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By Johnny Angel

Say It Ain't So, Johnny:
Upcoming Johnny Rotten and the Sex Pistols reunion tour could prove to be both ugly and vacant

There are some topics so ready to be assailed that the essay practically writes itself. I'd vowed to lay off the Sex Pistols reunion tour. However, in the wake of the quartet's asinine press conference, I thought I'd better comment before I blew my stack and spewed corpuscles all over my walls.

The argument that my esteemed colleagues and peers are espousing (and these dudes and dudettes are, to a person, in a rabid froth of joy over this regrouping) is that Johnny Rotten/Lydon is just being candid when he says, "The only reason we're doing this is for the money." Well, ye nimrods, what do expect him to say? "It's all for the love of rock & roll"--or worse, "We're doing it for the kids who never got to see us." That would be totally out of character and, for a born hammy actor, not bloody likely to ever happen.

I see this "We're selling out, har har ..." as equally ruselike--basically, the band has no reason for being except to fatten the wallets and (this is the telling part) the egos of the participants. The march of time assures anonymity for 99 percent of those in the pop culture. John Lydon is the world's forgotten boy, to quote Iggy, and how it must ache in his gut that no one hangs on his phlegmatic discourses anymore. The only way JL can regain the spotlight is via this reunion, because no one gives a rat's ass about him except as a piece of history.

Money? Maybe for Jones, Cook and the once-vilified (but now necessary) Glen Matlock. But Lydon married an heiress and hasn't gone without a hefty bank account for eons. Besides that, the Pistols beat Malcolm McLaren for about 2 million bucks in 1986--surely that dough was wisely socked away--and three years ago Columbia Publishing ponied up a million more for song rights. They're not starving.

And the ludicrous alternative explanation is even worse. "Bands like Offspring and Green Day are second-rate wankers," spouted the carrot-topped Rotten. "We're the real thing." Hmmm. All I know is that punk rock was supposed to overthrow the powers that were back in '77, and the Pistols didn't make a dent outside of God Save the Queen's showing in the UK. Fact is, the assiduous touring of bands like the Ramones and REM had more to do with the creation of a national underground here than the puny two-week pass the Pistols made through the States.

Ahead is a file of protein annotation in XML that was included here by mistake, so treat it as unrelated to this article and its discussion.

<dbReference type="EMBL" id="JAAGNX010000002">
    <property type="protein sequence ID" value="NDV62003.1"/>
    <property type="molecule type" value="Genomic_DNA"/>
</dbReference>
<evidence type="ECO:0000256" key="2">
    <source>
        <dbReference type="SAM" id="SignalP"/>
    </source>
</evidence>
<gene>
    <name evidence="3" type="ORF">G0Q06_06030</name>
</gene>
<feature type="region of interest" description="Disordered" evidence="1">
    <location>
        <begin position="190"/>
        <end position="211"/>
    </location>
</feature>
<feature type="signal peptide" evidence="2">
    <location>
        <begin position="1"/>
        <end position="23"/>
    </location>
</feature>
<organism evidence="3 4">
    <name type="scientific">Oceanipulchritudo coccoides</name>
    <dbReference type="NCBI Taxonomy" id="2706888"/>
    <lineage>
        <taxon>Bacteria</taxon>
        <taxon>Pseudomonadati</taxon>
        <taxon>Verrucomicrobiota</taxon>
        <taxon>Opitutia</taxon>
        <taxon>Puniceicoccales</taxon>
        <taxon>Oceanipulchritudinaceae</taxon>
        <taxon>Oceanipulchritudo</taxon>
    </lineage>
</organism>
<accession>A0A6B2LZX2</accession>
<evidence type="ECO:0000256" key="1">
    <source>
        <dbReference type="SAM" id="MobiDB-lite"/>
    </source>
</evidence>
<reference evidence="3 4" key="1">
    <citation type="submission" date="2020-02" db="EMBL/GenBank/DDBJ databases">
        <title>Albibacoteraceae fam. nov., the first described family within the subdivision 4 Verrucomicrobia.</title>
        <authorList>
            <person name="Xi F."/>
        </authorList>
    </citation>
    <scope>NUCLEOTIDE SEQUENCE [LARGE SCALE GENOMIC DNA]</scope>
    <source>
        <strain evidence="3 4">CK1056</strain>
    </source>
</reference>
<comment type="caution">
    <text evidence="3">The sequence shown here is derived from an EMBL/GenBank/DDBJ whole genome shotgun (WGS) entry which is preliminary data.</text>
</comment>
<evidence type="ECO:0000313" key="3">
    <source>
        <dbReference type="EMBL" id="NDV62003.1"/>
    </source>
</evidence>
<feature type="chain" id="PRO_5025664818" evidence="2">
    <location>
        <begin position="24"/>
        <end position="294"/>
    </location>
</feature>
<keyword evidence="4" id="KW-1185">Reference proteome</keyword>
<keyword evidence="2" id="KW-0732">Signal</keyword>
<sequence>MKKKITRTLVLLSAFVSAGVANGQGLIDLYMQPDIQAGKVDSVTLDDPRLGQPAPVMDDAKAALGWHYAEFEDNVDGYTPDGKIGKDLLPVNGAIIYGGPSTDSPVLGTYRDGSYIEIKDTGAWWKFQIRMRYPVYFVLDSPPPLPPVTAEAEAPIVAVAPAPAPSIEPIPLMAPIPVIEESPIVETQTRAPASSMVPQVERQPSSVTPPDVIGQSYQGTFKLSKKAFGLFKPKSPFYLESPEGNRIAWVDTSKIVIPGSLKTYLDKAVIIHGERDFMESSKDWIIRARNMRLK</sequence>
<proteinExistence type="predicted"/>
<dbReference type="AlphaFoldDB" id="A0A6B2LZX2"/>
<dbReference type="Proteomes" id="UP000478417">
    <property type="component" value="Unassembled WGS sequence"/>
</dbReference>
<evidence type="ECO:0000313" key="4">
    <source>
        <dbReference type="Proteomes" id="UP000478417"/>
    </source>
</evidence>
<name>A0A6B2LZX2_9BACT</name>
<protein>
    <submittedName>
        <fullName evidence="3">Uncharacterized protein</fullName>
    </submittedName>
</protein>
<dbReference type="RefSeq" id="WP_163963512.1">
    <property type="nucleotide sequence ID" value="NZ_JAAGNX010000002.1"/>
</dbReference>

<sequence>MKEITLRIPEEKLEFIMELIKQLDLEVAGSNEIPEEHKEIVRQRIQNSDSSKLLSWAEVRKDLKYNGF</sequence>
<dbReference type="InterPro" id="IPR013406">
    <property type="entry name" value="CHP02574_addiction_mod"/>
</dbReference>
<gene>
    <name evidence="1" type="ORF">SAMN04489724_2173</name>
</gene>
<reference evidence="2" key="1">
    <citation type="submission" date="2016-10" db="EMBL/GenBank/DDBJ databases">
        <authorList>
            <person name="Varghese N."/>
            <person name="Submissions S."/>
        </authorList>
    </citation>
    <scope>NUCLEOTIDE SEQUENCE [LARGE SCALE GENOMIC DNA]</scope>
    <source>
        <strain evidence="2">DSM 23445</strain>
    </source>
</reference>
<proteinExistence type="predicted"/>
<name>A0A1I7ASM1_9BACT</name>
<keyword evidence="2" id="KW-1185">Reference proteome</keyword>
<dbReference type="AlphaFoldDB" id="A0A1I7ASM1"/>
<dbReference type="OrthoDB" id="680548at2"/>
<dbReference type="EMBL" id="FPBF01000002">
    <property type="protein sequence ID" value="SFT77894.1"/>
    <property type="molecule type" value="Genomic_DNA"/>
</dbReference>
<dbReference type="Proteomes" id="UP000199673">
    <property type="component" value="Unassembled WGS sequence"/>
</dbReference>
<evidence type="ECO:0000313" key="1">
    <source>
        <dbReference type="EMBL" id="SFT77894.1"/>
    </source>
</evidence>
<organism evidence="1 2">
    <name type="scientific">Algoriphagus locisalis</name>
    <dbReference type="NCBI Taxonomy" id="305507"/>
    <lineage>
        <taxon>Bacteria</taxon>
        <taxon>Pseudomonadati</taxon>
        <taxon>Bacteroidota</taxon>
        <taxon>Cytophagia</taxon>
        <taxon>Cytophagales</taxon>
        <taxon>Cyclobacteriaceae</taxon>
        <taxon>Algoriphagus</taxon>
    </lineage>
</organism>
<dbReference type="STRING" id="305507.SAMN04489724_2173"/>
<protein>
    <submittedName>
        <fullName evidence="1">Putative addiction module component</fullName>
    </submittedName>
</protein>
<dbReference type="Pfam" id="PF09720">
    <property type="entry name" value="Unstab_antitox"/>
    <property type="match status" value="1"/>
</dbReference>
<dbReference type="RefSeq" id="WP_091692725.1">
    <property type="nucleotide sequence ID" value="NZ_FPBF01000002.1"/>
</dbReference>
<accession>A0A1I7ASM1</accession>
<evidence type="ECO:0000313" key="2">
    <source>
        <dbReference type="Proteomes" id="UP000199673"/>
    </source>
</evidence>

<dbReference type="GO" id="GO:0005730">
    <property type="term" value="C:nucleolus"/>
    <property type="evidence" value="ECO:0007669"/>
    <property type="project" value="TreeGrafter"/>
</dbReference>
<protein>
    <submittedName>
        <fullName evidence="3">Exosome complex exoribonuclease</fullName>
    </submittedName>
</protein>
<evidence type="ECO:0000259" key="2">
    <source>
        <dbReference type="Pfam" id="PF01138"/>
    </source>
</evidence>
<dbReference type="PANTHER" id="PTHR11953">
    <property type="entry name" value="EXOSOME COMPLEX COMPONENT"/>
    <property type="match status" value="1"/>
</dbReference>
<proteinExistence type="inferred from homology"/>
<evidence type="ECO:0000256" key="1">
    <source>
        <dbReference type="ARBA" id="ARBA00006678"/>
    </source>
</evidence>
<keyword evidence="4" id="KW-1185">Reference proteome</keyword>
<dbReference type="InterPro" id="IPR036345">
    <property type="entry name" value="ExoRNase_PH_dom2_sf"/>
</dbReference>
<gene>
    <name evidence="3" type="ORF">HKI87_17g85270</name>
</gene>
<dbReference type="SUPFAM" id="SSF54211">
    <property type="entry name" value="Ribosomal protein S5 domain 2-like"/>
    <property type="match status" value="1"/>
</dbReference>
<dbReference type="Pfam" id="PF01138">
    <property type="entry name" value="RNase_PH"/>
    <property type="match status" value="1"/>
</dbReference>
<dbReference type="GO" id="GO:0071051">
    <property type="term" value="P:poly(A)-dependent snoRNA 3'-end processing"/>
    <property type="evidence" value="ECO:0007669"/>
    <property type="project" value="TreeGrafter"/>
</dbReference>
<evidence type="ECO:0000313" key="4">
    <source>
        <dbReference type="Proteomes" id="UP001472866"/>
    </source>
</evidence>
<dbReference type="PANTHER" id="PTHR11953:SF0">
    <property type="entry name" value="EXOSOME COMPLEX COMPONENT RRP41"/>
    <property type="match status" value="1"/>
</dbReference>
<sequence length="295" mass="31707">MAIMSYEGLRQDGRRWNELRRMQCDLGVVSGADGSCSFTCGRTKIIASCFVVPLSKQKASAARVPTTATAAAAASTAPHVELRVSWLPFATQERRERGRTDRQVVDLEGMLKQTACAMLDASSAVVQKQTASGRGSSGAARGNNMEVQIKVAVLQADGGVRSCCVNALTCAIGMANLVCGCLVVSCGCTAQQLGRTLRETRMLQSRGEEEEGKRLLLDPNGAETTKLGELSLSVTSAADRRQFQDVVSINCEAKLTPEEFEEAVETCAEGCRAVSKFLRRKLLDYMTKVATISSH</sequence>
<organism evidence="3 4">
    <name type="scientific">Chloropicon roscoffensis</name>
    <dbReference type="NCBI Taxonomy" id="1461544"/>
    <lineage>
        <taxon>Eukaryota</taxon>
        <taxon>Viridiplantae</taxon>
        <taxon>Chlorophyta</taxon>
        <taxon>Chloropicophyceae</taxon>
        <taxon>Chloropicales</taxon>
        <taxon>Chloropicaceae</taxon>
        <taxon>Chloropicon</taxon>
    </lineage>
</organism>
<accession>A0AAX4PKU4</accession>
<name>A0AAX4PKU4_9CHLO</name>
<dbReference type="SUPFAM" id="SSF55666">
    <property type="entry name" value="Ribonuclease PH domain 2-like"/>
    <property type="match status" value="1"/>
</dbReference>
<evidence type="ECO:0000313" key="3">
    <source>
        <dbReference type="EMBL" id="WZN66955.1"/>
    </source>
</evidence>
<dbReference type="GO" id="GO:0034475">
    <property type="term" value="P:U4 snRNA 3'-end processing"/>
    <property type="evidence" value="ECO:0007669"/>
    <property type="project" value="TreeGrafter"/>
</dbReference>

Say what you will about Green Day, but the question about propaganda is: Does it convert the masses? The Pistols were the ultimate cult act. As for second-rate, you'd have to go well below that quaint colloquialism to describe PIL's last disc, Nine, or Steve Jones' Fire and Gasoline, perhaps the worst rock record ever made.

Let them have their money and their 15 minutes again. But caveat emptor. The superior and much more influential Velvet Underground's reunion was a turkey, too. Bands who remove themselves from the flow of history find that they are out of step when they return. It's the way of the world. This reunion is the act of desperate men who crave attention at all costs.

I got an idea. Why not pair the upcoming "Original KISS in Make-Up" reunion tour (that's coming this summer, too) with the Pistols and kill two '70s relics with one stone. Gene and Johnny, what a perfect pair.

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From the April 4-10, 1996 issue of Metro Santa Cruz

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